This time, the patient was started on voriconazole 400 mg twice daily. After 1 week of voriconazole treatment, the patient's liver enzymes were elevated. Hence, the drug was stopped for a period of 2 weeks and restarted with 200 mg twice daily dose with regular monitoring of liver and kidney functions. The follow-up of the patient showed clinical improvement in the thyroid swelling.

 ~ Discussion Top

S. apiospermum is a ubiquitous saprophytic ascomycetous fungus found in soil, sewage, contaminated water and manure of farm animals. In recent years, it has been shown to be pathogenic for both immunocompetent and immunosuppressed patients. The genus Scedosporium contains two species: S. apiospermum and Scedosporium prolificans. P. boydii is the teleomorph (sexual stage) of S. apiospermum. There is no sexual stage for S. prolificans. [1]

In immunocompetent individuals, this filamentous fungus can gain entry into cutaneous and subcutaneous tissues due to trauma or surgical implantation and causes infections like solitary ulcers, infiltrative erythematous plaques or nodules [3] and white grain mycetoma. [4] This fungus can be a coloniser of previously damaged bronchopulmonary tree due to tuberculosis with cavities, cystic fibrosis or bronchiectatic lungs of any aetiology. It can also produce invasive pulmonary disease. [1],[5] It is also known to cause infections like sinusitis, keratitis, arthritis, lymphadenitis, endophthalmitis, [6] meningoencephalitis, endocarditis, [7] pneumonia and brain abscess due to penetrating trauma or surgery. Sinopulmonary and central nervous system infections have been associated with near drowning in waters polluted with this fungus. [8],[9] In certain circumstances, it can also invade blood vessels, causing thrombosis and perineural areas along the nerve sheath. [6]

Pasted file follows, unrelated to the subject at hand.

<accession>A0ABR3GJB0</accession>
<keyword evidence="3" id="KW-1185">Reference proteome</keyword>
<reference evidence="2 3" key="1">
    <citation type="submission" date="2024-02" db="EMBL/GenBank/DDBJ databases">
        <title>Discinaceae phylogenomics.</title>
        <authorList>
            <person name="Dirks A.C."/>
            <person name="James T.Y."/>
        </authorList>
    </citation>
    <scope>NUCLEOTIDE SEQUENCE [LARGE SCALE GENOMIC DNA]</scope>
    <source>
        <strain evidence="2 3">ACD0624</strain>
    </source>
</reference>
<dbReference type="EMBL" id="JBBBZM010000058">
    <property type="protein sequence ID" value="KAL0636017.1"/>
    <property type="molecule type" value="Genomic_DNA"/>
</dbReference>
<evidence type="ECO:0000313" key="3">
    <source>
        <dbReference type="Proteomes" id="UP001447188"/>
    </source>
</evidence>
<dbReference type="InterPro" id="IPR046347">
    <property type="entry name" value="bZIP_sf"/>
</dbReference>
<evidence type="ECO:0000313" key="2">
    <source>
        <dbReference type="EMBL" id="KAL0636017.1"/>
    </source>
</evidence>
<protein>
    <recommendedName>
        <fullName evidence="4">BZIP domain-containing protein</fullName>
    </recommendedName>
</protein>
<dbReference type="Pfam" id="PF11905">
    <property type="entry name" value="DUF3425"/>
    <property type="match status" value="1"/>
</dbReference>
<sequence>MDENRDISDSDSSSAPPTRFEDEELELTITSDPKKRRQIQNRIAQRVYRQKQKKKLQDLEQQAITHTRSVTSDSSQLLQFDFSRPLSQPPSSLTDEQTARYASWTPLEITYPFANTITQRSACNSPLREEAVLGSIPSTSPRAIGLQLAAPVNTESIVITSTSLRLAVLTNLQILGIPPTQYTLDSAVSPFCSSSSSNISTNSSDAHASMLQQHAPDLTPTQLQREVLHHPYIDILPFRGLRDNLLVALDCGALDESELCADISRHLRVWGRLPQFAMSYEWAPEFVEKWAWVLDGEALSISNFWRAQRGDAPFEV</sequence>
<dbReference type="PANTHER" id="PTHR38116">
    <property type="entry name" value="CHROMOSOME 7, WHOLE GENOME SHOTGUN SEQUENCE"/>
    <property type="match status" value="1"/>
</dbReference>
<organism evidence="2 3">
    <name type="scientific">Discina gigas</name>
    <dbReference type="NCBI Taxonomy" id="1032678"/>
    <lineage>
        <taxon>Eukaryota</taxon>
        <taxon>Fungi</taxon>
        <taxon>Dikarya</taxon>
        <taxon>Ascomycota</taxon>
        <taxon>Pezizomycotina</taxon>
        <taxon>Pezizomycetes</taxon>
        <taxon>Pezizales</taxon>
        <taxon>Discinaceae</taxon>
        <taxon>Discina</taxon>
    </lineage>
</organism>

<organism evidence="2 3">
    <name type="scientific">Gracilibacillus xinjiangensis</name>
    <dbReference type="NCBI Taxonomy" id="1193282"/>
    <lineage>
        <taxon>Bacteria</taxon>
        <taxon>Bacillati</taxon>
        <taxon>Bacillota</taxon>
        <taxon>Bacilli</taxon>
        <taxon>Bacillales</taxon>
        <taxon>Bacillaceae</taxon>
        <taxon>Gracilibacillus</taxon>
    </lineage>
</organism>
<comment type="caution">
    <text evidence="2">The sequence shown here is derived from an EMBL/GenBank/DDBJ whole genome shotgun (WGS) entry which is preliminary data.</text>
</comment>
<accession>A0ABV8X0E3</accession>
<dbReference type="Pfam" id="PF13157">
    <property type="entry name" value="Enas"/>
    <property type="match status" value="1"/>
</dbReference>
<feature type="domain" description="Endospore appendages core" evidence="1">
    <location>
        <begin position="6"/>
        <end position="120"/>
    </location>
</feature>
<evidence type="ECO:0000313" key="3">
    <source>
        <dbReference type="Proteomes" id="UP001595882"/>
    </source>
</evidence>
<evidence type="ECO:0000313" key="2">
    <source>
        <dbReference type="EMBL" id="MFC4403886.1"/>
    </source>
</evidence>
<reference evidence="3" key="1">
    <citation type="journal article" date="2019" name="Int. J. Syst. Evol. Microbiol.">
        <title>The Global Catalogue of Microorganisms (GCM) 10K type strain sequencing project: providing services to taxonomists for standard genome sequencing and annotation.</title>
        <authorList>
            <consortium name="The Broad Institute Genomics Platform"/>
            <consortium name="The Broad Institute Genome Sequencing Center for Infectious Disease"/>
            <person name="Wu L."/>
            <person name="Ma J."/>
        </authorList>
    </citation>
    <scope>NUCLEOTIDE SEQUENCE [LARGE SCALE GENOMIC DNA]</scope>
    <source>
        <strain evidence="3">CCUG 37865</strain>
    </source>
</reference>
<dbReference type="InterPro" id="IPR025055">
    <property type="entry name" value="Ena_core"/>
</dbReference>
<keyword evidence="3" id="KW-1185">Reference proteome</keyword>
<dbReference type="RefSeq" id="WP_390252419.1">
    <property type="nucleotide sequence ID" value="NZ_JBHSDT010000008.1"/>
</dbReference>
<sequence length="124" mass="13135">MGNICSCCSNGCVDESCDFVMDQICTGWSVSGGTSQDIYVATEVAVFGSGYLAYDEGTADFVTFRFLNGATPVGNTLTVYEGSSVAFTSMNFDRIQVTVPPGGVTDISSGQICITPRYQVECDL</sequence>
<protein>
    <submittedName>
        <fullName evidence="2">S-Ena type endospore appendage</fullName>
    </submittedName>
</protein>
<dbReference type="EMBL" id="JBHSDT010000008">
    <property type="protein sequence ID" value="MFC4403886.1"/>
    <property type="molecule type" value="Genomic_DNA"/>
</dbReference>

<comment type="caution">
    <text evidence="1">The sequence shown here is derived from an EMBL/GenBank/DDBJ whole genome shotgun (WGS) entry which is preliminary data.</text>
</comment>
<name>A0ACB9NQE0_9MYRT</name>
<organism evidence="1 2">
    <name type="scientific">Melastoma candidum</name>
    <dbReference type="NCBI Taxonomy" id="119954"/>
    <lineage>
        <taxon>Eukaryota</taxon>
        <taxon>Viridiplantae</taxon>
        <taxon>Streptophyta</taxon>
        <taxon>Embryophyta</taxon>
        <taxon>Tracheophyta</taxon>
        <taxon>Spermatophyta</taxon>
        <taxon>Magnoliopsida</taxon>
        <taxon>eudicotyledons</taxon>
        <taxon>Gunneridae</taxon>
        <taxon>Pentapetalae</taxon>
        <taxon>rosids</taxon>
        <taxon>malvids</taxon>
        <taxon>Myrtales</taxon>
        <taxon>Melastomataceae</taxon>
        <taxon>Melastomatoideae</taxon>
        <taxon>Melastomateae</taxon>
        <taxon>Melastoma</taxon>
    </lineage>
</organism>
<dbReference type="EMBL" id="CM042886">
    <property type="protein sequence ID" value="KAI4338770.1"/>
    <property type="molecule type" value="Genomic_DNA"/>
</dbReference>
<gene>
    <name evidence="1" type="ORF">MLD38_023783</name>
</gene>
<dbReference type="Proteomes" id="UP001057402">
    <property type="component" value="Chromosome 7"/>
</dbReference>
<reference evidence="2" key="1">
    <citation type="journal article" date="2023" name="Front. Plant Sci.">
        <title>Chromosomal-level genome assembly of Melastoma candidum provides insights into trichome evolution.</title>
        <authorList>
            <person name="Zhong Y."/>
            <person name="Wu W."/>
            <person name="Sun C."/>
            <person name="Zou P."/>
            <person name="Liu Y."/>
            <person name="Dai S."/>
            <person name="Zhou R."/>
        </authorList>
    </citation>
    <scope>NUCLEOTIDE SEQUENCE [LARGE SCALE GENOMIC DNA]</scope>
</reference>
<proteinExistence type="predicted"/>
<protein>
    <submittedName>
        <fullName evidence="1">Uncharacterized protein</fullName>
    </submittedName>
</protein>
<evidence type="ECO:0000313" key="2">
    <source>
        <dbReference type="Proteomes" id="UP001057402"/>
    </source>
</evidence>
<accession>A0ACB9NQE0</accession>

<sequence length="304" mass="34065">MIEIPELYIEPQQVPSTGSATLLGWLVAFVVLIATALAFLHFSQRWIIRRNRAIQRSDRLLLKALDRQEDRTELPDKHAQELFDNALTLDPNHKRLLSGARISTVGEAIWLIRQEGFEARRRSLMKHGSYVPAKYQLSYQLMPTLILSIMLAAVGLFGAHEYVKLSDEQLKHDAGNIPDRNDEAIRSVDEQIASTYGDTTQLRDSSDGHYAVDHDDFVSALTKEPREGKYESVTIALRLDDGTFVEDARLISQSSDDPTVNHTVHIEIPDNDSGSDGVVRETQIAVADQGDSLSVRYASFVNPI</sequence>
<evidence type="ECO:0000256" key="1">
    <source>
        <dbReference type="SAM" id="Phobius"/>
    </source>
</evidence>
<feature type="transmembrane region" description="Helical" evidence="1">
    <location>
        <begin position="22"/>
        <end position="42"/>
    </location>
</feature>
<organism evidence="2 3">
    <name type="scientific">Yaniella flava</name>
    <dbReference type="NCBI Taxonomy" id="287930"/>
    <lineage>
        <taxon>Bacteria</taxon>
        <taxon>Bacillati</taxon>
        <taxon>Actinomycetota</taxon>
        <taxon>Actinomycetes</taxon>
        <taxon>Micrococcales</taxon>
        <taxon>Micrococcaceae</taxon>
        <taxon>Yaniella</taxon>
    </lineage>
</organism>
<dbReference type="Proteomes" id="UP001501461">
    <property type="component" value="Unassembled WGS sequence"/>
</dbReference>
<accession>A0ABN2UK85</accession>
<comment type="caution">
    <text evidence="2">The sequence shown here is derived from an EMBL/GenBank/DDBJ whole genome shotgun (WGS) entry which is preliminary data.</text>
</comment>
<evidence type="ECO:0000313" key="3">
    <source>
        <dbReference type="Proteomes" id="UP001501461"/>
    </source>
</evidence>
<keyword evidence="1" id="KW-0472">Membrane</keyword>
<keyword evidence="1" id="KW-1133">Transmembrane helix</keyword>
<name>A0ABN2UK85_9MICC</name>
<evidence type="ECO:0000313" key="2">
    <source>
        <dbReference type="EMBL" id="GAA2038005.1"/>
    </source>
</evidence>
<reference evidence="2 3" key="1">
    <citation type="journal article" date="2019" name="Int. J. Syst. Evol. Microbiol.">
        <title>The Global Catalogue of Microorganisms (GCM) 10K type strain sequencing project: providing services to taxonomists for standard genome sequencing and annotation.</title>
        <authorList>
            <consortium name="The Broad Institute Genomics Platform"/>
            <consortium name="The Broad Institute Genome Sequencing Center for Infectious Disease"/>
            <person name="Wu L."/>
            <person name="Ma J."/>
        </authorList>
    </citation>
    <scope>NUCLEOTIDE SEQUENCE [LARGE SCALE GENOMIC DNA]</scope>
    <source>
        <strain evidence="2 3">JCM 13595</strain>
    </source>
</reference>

This fungus can produce opportunistic infections in immunocompromised individuals like those with advanced human immunodeficiency virus (HIV) infection, primary immunodeficiencies [mainly chronic granulomatous disease (CGD) and Job's syndrome], or haematological malignancies, as well as stem cell transplantation recipients. The most important risk factors are prolonged, profound neutropenia and corticosteroid therapy and the commonest sites involved are lungs and soft tissues, with occasional extension to bones. [1]

Colonies of Scedosporium grow rapidly at 37°C and at room temperature as well within 48-72 hours. Maturation occurs within 5 days. The colonies are cottony white initially but become light brown to gray after a few days of incubation. The reverse appears white to gray. Cleistothecia (non-ostiolate ascocarps) formation may be stimulated on cornmeal agar or other nutrient deficient media; however, many isolates may fail to show this structure. Cleistothecia are yellow-brown to black, spherical, are mostly submerged in the agar and are composed of irregularly interwoven brown hyphae. When crushed, cleistothecia release numerous faintly brown, ellipsoidal ascospores of 4-5 × 7-9 μm in size. [1],[10] However, the present isolate did not show cleistothecia.